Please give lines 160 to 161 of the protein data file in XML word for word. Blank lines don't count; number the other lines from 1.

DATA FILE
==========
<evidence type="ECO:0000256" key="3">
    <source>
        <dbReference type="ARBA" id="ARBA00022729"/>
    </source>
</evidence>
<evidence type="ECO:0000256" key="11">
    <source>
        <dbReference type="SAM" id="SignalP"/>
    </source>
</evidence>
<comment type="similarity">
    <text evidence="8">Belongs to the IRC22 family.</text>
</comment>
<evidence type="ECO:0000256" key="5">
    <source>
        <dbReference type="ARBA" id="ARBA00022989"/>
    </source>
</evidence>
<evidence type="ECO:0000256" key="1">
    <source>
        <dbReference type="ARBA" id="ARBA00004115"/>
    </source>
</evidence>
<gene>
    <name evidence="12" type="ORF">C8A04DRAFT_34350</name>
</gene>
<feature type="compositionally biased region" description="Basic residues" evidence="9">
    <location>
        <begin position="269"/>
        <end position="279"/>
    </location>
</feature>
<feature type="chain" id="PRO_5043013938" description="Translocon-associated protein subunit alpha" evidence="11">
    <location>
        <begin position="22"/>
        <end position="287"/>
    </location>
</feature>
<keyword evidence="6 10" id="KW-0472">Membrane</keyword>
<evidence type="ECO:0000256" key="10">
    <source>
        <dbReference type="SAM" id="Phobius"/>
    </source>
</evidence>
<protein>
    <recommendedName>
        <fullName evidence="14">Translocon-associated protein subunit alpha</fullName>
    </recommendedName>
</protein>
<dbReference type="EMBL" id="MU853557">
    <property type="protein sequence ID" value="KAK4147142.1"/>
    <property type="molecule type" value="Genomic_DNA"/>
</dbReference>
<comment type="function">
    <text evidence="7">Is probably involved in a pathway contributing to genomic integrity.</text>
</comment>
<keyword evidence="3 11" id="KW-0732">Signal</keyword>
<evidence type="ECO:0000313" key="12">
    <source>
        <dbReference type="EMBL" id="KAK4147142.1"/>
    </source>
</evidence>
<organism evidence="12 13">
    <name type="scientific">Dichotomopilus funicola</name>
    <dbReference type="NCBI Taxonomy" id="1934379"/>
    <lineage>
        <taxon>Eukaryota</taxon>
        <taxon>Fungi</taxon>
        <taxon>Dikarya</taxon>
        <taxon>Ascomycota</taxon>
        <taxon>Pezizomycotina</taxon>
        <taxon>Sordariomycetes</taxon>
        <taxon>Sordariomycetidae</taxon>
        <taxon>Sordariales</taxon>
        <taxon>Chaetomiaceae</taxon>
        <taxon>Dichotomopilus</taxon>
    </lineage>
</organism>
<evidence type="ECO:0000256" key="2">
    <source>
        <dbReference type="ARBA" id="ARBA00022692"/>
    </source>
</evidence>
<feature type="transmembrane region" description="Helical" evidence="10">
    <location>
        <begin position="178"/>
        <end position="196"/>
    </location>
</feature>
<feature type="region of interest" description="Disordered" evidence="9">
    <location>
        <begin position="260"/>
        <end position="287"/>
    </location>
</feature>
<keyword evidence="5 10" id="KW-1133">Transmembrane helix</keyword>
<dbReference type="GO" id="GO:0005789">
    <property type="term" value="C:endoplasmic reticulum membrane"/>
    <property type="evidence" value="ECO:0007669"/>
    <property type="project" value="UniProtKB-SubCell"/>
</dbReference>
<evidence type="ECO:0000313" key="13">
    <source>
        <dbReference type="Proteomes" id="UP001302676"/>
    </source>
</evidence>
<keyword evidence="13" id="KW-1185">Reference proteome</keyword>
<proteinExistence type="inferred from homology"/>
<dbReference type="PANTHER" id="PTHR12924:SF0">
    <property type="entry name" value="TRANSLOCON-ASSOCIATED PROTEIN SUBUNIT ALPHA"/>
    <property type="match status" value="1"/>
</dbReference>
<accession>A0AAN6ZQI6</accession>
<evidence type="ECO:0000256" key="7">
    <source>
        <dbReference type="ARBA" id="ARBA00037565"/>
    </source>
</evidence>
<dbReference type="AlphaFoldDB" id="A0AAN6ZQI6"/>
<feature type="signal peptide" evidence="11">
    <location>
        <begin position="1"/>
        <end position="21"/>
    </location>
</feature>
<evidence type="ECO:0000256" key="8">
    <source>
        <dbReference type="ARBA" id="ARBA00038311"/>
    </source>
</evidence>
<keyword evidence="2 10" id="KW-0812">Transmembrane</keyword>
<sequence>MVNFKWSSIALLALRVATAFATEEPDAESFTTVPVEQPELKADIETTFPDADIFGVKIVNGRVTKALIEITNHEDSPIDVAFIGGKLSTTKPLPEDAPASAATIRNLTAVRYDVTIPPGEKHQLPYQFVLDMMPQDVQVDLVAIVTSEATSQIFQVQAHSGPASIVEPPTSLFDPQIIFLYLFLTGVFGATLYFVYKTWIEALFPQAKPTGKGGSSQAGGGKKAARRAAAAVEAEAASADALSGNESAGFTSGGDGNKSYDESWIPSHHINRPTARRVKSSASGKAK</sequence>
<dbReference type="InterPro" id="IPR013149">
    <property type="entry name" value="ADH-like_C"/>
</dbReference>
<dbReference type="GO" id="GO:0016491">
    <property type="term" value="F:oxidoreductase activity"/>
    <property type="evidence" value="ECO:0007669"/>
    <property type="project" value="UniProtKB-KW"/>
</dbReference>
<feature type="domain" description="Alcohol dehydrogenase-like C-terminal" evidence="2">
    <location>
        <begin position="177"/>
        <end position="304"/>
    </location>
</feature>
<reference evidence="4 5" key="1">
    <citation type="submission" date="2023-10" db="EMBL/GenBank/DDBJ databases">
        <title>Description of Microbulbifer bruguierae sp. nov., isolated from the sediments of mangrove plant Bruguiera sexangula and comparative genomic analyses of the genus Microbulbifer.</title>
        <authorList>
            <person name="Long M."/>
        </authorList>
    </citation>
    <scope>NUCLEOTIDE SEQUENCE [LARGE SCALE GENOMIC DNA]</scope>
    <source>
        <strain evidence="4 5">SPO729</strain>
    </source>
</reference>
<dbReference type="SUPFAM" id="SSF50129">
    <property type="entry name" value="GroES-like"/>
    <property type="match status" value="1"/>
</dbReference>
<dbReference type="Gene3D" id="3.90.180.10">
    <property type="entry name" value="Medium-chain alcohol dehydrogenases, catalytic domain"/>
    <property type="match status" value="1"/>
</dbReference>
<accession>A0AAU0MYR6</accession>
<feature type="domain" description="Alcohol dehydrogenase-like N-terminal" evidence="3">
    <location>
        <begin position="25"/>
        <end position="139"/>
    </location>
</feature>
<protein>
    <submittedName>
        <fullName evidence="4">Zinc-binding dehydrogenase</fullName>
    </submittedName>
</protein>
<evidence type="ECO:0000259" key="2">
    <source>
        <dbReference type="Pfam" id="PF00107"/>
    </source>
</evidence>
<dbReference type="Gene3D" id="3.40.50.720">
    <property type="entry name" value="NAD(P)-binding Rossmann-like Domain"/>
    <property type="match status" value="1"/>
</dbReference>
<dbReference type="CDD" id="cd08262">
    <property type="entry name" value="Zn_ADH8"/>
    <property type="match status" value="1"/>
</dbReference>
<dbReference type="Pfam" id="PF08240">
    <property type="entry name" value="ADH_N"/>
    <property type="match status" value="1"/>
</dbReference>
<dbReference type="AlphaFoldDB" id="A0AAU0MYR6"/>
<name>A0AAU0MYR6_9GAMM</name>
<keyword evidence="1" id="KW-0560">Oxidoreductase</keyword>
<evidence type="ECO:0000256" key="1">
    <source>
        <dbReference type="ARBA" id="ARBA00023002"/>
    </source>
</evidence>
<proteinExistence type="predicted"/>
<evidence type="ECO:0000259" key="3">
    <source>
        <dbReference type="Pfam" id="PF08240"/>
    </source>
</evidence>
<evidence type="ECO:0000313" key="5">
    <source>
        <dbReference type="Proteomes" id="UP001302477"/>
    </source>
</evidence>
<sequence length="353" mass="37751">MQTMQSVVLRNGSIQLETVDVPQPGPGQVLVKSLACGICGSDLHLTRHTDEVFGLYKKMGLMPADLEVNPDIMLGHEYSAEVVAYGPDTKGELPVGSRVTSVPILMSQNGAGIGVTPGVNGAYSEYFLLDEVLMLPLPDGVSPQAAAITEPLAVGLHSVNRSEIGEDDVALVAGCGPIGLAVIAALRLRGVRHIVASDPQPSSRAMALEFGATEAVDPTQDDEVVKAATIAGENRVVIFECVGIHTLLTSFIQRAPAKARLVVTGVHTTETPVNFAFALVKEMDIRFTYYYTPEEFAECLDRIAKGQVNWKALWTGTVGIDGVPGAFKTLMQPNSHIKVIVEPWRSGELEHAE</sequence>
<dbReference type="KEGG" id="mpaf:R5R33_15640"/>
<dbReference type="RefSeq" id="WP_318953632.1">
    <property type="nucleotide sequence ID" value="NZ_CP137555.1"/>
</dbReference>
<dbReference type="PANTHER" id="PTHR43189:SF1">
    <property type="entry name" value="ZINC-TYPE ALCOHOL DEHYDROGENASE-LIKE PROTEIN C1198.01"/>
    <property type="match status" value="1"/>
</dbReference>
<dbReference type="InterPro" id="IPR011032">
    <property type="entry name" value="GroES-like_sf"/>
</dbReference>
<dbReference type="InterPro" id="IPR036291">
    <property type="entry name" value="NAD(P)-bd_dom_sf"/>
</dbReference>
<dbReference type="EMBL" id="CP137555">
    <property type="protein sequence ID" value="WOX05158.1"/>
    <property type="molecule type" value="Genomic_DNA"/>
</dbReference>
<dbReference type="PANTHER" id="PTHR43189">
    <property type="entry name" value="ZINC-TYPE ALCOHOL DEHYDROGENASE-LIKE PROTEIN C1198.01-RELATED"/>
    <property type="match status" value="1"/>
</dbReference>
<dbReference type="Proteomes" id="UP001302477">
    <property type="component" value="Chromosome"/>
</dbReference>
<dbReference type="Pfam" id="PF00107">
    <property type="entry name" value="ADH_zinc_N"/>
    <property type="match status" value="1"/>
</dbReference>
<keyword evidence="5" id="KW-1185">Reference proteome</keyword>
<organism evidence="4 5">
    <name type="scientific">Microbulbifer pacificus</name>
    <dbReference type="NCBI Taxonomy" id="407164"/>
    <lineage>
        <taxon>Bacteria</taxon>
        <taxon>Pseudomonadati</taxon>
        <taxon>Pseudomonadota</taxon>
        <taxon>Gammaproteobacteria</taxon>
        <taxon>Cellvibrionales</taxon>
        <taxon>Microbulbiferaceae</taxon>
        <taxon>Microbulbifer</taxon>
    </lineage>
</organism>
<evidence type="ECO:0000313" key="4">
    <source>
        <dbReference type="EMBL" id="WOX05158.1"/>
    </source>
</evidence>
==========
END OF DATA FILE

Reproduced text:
    <property type="entry name" value="GroES-like"/>
    <property type="match status" value="1"/>